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Nobby Clarke

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  1. Graham, I’m not sure I understand your comment about the Colourcharts website. Are you referring to Jamie’s Colourcoats site or some other site?
  2. Although it doesn't explain why BS285 and BS241 are so close, the following document written by Clive Elliott contains a lot of very interesting historical information on British Army dark greens including BS285 which was created for the British version of NATO Green with Infra Red Reflecting (IRR) properties. Its well worth the read. http://www.warwheels.net/images/BritishArmyGreenPaintsElliott1.pdf
  3. There has been a lot of interesting discussion in this thread about Dark Green, but frankly I have more of a challenge with creating acceptable Dark Earth. I would really like to get a hue that resembles the DE in the colour photo of the Spitfire from LIFE magazine that @Troy Smith pasted in his post above. Does anybody have a paint good choice for Dark Earth with the yellow/orange tint which this photo exhibits?
  4. Has anybody tried AK Real Colors? They spray very nicely and settle to a smooth coat. I liked their Dark Earth and Sky, but guess what, their Dark Green (BS 241) is too bright and too olive, but not as bad as the MiG AMMO acrylic paint that @Tour de Airfix showed us earlier. Hmm, seems like a common theme. I’m planning to add a drop or two of a darker green shade to bring it back to the RAF Museum hue.
  5. There's another program by Sensuallogic called PaintMaker where you can create mixes for a target sRGB color using Createx Illustrator airbrush colors. Note you must use the Illustrator colors not the normal range of Createx Airbrush or Wicked colors available at hobby stores like Hobby Lobby. https://sensuallogic.com/paintmaker
  6. I agree that @Phantome has created an excellent resource for model colours, but with the exception of stating a preference for Gunze, a mention that Tamiya XF-81 has changed hue over the years and a discussion of the three Humbrol Dark Greens he does not provide any insight into the accuracy of the other DG’s mentioned in his table of paint colours. This is perhaps a very tall order for a one stop web page; when would he ever be done writing it? Which brings me back to my previous point that discussion threads like this one in BM are a wonderful resource for modelers to share their experiences and preferences. I’m still waiting to find the optimum set of air brushable acrylics for RAF Temperate Land Scheme. Thanks to everyone who is sharing their info and photos - keep them coming!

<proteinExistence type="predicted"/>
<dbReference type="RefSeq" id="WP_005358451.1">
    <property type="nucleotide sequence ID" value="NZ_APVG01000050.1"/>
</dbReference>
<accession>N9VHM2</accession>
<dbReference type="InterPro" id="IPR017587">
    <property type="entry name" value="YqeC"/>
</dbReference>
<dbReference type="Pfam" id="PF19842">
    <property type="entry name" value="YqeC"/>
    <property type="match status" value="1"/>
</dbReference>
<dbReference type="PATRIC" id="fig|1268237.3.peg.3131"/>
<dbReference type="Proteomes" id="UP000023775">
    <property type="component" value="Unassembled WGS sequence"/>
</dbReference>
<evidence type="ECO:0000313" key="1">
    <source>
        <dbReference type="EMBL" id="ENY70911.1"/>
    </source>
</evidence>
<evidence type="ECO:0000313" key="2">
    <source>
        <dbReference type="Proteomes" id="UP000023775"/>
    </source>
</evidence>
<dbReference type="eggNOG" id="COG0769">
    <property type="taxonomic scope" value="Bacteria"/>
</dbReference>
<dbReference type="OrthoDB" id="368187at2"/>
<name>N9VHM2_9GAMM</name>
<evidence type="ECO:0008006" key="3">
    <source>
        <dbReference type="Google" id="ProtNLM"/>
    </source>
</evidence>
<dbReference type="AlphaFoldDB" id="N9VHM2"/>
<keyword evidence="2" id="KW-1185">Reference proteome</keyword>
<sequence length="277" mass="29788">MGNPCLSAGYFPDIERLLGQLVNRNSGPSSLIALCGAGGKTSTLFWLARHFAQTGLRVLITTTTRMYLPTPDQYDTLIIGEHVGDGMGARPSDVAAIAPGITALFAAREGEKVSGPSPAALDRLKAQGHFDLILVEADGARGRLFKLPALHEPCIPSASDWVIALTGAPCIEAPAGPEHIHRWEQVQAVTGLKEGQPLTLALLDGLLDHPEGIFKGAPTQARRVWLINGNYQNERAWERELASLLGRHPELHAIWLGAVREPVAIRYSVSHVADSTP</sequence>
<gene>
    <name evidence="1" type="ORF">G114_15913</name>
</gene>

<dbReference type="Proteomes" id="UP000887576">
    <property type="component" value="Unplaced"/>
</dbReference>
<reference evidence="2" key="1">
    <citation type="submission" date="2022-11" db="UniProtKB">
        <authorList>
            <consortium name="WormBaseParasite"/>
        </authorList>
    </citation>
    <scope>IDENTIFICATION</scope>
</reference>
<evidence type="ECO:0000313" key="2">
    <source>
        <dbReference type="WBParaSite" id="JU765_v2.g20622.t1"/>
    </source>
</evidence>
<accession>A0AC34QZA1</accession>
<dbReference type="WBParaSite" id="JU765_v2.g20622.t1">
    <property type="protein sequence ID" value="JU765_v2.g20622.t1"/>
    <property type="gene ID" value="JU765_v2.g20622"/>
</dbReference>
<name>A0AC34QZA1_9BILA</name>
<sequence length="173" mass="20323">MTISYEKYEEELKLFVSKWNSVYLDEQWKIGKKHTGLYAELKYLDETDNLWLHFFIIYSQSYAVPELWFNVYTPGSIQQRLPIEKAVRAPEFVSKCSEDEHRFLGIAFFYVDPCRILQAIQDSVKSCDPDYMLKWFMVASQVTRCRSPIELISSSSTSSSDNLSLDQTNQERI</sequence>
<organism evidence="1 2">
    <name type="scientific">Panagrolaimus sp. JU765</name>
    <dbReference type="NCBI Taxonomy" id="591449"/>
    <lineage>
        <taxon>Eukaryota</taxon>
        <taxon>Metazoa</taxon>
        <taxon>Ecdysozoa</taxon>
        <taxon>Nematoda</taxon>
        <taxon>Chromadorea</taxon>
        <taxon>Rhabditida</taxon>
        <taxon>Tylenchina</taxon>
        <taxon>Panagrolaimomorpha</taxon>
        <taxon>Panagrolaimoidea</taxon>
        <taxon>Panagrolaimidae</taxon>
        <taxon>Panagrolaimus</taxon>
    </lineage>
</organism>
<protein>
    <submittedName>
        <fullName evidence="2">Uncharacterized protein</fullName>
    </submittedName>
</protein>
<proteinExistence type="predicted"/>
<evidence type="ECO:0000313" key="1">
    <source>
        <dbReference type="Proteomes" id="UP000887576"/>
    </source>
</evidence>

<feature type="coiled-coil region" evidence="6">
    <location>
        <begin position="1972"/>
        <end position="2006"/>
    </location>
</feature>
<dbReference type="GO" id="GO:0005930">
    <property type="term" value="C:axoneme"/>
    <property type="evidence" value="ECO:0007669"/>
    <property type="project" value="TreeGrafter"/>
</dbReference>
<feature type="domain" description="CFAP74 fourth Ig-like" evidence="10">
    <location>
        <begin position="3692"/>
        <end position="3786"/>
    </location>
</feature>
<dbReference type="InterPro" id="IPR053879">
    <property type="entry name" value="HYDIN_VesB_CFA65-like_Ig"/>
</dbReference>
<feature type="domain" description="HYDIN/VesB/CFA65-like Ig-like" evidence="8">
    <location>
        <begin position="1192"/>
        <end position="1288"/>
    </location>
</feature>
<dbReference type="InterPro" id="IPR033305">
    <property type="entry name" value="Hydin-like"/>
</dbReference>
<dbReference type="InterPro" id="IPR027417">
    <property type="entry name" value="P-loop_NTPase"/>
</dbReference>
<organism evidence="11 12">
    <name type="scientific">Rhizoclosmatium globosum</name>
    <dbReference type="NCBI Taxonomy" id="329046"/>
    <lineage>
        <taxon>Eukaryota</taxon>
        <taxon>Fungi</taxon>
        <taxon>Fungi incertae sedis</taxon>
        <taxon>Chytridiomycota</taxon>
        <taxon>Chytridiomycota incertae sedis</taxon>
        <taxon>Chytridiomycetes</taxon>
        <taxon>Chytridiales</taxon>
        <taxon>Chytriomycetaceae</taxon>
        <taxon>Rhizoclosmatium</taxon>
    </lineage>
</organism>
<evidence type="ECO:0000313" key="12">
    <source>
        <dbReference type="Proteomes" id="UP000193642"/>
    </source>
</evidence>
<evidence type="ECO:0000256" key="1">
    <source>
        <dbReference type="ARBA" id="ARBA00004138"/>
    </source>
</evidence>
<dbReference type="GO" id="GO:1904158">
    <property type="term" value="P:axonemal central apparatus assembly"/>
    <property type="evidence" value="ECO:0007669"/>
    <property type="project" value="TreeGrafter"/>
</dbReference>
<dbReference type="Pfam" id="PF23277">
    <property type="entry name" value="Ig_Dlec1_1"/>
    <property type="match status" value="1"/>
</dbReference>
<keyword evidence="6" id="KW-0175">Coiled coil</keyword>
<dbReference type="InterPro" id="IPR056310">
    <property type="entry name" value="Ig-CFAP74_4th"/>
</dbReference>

7. I'm not sure that we need another set of swatches, although I wouldn't say "no" if @Jamie @SovereignHobbies decided to publish such a thing. The "go to" reference for WW2 colour swatches is generally accepted to be the pull out colour card in the back of the RAF Museum (RAFM) book by John Tanner "British Aviation Colours of World War Two". The discussion in this thread is a question of accuracy of the commercially available model paint ranges. Which range of model paints provide the best matches to the RAFM colour card? I hear that @SovereignHobbies enamel paints are excellent, but I'm an acrylic user so I would really like to hear from fellow BM modellers which acrylic paint ranges you believe provide the most accurate matches.
  8. Right. 70.893 is not that close. For Vallejo Model Colors try: 70.892 Yellow Oliva FS34083 RAL 6008, or 70.894 Olive Green/RLM 80 they are both much closer.
  9. The referenced thread discusses some other acrylic choices for RAF Dark Green. You may find a useful alternative in there. The quote from N. Millman indicates that the BS 381C 241 Dark Green is slightly lighter (and less saturated) than the MAP/RAF shade. Since the MIG paint is labeled “Dark Green (BS 241)” this may be the reason why the MIG colour is too light.
  10. FYI. There is an excellent britmodeller thread on RAF Dark Greens: Also look for the post from Mr. Millman on 5 April 2017 in this RAF Dark Green thread, which states (in part)... "The MAP colour standard for Dark Green as measured is a Munsell Yellow (like Olive Drab) approaching Green Yellow, quite dark at 2.9 and of low saturation at 1.5. Geoff Thomas' Munsell equivalent as published in ‘Eyes for the Phoenix’ (Hikoki, 1999) & ‘True Colours’ (Airfix Magazine, Feb 1983) is similar to mine - 10 Y 3/1.5 vs 10 Y 2.9/1.5 - just being a tiny tad lighter. The current BS 381C gives 241 Dark Green as a Munsell Green Yellow, approximately 2.3 GY 3.3/1.2. Taking the BS 381c L*a*b* measurements the difference from the wartime colour is at 5.54 where < 2.0 = a close match. The modern colour is slightly less saturated and lighter. However the BS 381c L*a*b* measurements equate to Munsell 9.8 Y 3.5/0.9 so the issue is around the fine - and close - transition from a Y to GY. Either way that is on the "dark yellow"/olive drab side of green whilst a colder, less olive, viridian-type green would measure as a Munsell Green or Blue Green."
  11. What are the ID numbers of the paints you are using? I would be very interested in seeing photos since my local hobby shop has started stocking the AMMO line of acrylics. I found a similar phenomenon with the AK Real Color lacquers. Their Dark Earth and Sky are ok, but the Dark Green has too much olive. Not sure why this is but I suspect that manufacturers are matching their paints to BS 381C 241 Dark Green which may not be the same as WWII MAP/RAF Dark Green.
  12. I did not proceed down the path of MIG AMMO acrylics so I cannot comment on their accuracy. What turned me off was a comment from a fellow modeler who told me that they suffer from bad tip dry in his air brush. I would have to experiment with thinning and use of retardant/flow-aid to overcome this. What is your experience?
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